Six Degrees of Separation – From Treloar to…

Chain links…

Six Degrees of Separation is a monthly meme hosted by Books Are My Favourite and Best. The idea is to start with the book that Kate gives us and then create a chain of six books, each suggested by the one before. This month’s starting book is…

Wolfe Island by Lucy Treloar. Haven’t read this one but here’s what the blurb tells us…

For years Kitty Hawke has lived alone on Wolfe Island, witness to the island’s erosion and clinging to the ghosts of her past. Her work as a sculptor and her wolfdog Girl are enough. News of mainland turmoil is as distant as myth until refugees from that world arrive: her granddaughter Cat, and Luis and Alejandra, a brother and sister escaping persecution. When threats from the mainland draw closer, they are forced to flee for their lives. They travel north through winter, a journey during which Kitty must decide what she will do to protect the people she loves.

It has glowing reviews, but I don’t think it’s one for me. Ignoring the pesky ‘e’, I’m jumping to another title with a wild creature in it…

The Lion Wakes by Robert Low. Set in the turbulent period of Scottish history of Wallace and Bruce, this book gives an unvarnished and unromanticised picture of the still almost barbarian life in Scotland then. No great patriots here, fighting for independence. The picture instead is of a group of scheming aristocrats, plotting how best to gain more land and wealth for themselves, and willing to destroy both the land and the common people to achieve their ends. I thoroughly enjoyed this claymore-and-kilt adventure, especially since it has a lot of excellent Scottish dialect.

And following a theme, on to another with a wild creature in the title…

Eagle & Crane by Suzanne Rindell. When Earl Shaw wins two small planes in a poker game, he decides to put his skills as a showman to good use by taking the planes barnstorming round Depression-era California, tempting customers to go up for a scenic flight. Earl offers two young men, Louis Thorn and Harry Yamada, jobs as aerial stuntmen and so the act of Eagle & Crane is born – Eagle to represent the good ol’ US of A, and Crane to represent the villainous and untrustworthy Japs of Harry’s heritage. But the war is about to begin, and suddenly white America will begin to see its Japanese-heritage citizens as more than a comic-book threat. A great book from one of my newest favourite authors.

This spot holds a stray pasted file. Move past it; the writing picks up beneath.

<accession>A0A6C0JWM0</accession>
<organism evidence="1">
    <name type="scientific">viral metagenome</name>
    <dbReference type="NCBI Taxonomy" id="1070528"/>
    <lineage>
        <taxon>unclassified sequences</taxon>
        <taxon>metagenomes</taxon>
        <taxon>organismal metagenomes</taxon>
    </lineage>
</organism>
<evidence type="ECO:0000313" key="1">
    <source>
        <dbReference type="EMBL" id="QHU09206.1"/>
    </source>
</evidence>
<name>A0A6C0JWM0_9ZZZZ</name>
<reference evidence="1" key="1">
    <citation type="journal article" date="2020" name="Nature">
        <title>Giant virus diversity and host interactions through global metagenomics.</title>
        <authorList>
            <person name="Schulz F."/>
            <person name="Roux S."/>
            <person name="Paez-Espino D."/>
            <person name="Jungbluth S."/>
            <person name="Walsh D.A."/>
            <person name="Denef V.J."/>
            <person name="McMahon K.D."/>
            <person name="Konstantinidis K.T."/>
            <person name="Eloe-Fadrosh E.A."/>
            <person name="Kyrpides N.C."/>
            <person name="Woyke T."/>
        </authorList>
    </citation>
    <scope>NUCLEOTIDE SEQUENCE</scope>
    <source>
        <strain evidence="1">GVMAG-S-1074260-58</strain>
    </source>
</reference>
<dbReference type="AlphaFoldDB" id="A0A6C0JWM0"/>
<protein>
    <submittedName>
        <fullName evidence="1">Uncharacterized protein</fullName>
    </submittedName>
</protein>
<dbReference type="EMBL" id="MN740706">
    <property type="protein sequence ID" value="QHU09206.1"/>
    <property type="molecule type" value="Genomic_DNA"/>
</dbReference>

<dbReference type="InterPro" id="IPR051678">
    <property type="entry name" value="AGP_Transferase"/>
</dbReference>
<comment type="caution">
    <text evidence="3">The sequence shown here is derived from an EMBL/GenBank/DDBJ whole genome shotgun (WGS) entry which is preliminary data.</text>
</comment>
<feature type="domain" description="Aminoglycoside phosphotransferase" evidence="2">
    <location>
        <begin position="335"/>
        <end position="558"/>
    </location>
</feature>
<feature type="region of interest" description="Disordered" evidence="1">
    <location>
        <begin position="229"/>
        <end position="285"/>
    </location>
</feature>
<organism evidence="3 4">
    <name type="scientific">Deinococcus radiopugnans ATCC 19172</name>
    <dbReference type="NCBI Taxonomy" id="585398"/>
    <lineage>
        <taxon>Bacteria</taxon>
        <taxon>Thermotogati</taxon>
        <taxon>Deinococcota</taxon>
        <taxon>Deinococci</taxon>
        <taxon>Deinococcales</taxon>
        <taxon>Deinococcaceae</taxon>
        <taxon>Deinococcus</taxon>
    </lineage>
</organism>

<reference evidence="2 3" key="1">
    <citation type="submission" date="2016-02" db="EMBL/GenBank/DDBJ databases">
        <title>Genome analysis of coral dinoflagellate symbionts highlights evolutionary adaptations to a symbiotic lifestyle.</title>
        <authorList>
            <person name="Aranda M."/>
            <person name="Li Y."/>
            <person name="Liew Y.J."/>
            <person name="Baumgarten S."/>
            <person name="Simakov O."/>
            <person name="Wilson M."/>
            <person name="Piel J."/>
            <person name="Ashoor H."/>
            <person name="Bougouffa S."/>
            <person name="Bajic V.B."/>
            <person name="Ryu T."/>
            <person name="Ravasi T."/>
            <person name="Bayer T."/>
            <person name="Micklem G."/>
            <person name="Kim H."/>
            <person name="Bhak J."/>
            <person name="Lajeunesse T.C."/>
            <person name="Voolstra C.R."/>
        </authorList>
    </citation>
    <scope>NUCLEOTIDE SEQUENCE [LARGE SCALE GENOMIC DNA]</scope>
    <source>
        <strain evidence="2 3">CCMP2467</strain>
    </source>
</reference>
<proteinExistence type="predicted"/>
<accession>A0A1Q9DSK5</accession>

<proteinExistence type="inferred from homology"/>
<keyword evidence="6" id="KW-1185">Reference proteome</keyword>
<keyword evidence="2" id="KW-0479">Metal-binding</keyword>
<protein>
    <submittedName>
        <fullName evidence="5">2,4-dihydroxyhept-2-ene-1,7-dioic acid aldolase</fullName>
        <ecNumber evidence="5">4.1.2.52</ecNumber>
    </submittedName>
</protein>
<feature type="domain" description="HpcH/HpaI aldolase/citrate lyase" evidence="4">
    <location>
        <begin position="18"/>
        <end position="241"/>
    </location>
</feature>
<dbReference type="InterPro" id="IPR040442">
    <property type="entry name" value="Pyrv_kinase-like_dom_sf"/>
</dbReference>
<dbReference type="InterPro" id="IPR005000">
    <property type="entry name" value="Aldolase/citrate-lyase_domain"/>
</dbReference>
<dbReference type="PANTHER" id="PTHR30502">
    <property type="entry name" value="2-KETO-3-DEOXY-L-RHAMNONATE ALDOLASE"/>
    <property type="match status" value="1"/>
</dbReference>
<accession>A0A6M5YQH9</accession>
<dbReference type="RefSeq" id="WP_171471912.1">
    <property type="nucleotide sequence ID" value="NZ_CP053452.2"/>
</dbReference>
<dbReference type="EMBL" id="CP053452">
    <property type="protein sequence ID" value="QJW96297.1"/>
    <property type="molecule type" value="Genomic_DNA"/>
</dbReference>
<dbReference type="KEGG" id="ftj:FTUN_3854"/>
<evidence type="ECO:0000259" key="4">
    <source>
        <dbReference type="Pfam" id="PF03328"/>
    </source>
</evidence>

Next in this month’s menagerie…

The Elephant’s Journey by José Saramago. King Dom João III of Portugal wishes to give a present to the Hapsburg Archduke Maximilian, and decides that the elephant Solomon would be the ideal gift. It’s the mid-sixteenth century, so the only method of transport for Solomon is his own four feet. This is the story of his journey, along with his keeper Subhro and a troop of Portuguese soldiers, as they make their way through Spain and Italy, finally crossing the Alps to reach their destination, Vienna. Not much depth to this one, but it’s quite entertaining…

Not sure which of these counts as the wildest – man or beast…

Tarzan of the Apes by Edgar Rice Burroughs. Lord Greystoke and his young wife Lady Alice are on their way to take up a new colonial appointment in Africa when the crew of the ship they are on mutiny. The mutineers drop their passengers off on a wild coast, far from civilised habitation, but close to the jungle. For a while they survive, long enough for Lady Alice to bear the son she was already carrying. But when disaster strikes, leaving the baby all alone in the world, he is adopted by a tribe of apes and grows up learning their ways, unaware of his own heritage. Great fun – full of thrills, excitement, high love and general drama!